In my opinion, the automagic indicators are one of TuringTrader’s best features. Unfortunately, this convenience came with a little bit of a performance hit, which became obvious when running indicator-heavy strategies. This week, we have done some major re-factoring of the indicator mechanism, leading to a dramatic increase in indicator performance.
TuringTrader’s automagic indicators make the use of indicators as simple as a function call. Under the hood, TuringTrader calculates a hash value for each indicator use. This hash value is comprised of the following components:
- input data series
- indicator parameters
- call stack
With this hash value in hand, accessing indicator objects becomes as simple as a dictionary lookup.
As far as I know, C# offers two ways of retrieving the call stack:
What both methods have in common, is that they are incredibly slow. As a result, our automagic indicators become a burden when the strategy: (1) instantiates a bunch of indicators, (2) runs on many instruments simultaneously, and (3) requires optimization. As luck would have it, we’ve been working on such a strategy: Laurens Bensdorp’s MRL strategy.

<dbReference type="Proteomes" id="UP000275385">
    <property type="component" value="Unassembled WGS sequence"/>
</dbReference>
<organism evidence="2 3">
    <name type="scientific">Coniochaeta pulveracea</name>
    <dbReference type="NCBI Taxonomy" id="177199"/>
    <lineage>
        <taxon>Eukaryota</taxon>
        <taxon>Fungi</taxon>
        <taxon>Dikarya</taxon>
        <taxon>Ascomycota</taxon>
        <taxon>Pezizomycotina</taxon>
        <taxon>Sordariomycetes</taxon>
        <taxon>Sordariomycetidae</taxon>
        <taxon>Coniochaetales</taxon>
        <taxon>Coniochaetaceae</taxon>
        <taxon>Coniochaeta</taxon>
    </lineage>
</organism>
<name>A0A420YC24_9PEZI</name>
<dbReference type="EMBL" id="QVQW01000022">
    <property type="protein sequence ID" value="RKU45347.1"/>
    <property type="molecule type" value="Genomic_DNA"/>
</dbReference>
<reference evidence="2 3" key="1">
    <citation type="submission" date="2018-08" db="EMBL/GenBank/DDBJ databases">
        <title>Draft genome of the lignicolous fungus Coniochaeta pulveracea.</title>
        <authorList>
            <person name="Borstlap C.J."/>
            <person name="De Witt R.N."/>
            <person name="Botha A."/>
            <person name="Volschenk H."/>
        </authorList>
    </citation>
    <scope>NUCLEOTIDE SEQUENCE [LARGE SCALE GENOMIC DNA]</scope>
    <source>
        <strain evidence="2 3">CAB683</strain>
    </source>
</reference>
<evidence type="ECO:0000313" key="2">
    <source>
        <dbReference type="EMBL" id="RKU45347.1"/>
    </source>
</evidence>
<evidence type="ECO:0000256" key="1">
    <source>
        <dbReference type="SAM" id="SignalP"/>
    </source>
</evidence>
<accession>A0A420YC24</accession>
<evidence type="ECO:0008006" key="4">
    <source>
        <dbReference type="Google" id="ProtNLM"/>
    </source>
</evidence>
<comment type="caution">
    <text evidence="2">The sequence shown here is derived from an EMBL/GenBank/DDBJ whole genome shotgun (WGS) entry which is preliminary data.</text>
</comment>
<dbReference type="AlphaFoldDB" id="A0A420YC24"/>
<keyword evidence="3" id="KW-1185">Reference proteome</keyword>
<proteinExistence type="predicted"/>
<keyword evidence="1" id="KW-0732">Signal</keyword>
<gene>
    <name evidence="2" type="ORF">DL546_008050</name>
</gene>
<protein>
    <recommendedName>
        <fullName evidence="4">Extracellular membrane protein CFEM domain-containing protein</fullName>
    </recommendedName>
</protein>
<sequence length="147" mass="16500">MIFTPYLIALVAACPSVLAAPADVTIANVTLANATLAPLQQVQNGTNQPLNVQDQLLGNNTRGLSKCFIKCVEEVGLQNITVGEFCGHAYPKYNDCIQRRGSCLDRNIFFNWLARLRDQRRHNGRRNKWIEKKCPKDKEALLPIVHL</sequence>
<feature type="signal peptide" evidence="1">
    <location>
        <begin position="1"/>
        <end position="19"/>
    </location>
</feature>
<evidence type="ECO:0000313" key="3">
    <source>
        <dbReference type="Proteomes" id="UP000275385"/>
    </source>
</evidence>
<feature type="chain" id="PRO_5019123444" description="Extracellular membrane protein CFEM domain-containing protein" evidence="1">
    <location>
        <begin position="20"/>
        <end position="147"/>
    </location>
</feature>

This week, we have abandoned the idea of retrieving the call stack in a single step, and through one of the methods mentioned above, we are using System.Runtime.CompilerServices, namely the CallerMemberName and CallerLineNumber attributes, to push the majority of the effort from run-time to compile-time.
Further, we have added functionality to incrementally calculate hash keys, and pass them through the hierarchy of indicators.
And why are we mentioning this? Because otherwise you wouldn’t have noticed! The good news is, that all user code should be unaffected by this change.